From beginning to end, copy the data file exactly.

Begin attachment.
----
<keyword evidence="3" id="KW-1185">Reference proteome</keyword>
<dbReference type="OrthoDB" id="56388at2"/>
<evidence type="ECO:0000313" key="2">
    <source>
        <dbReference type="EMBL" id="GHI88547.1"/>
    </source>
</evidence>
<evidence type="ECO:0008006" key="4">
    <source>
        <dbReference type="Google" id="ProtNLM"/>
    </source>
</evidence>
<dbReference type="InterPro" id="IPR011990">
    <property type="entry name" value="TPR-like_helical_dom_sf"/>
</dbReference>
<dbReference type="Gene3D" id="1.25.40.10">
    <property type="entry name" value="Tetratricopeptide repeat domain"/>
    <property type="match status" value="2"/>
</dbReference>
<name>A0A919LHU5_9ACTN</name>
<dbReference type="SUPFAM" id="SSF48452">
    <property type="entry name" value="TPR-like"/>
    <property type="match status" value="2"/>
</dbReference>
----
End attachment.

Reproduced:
<keyword evidence="3" id="KW-1185">Reference proteome</keyword>
<dbReference type="OrthoDB" id="56388at2"/>
<evidence type="ECO:0000313" key="2">
    <source>
        <dbReference type="EMBL" id="GHI88547.1"/>
    </source>
</evidence>
<evidence type="ECO:0008006" key="4">
    <source>
        <dbReference type="Google" id="ProtNLM"/>
    </source>
</evidence>
<dbReference type="InterPro" id="IPR011990">
    <property type="entry name" value="TPR-like_helical_dom_sf"/>
</dbReference>
<dbReference type="Gene3D" id="1.25.40.10">
    <property type="entry name" value="Tetratricopeptide repeat domain"/>
    <property type="match status" value="2"/>
</dbReference>
<name>A0A919LHU5_9ACTN</name>
<dbReference type="SUPFAM" id="SSF48452">
    <property type="entry name" value="TPR-like"/>
    <property type="match status" value="2"/>
</dbReference>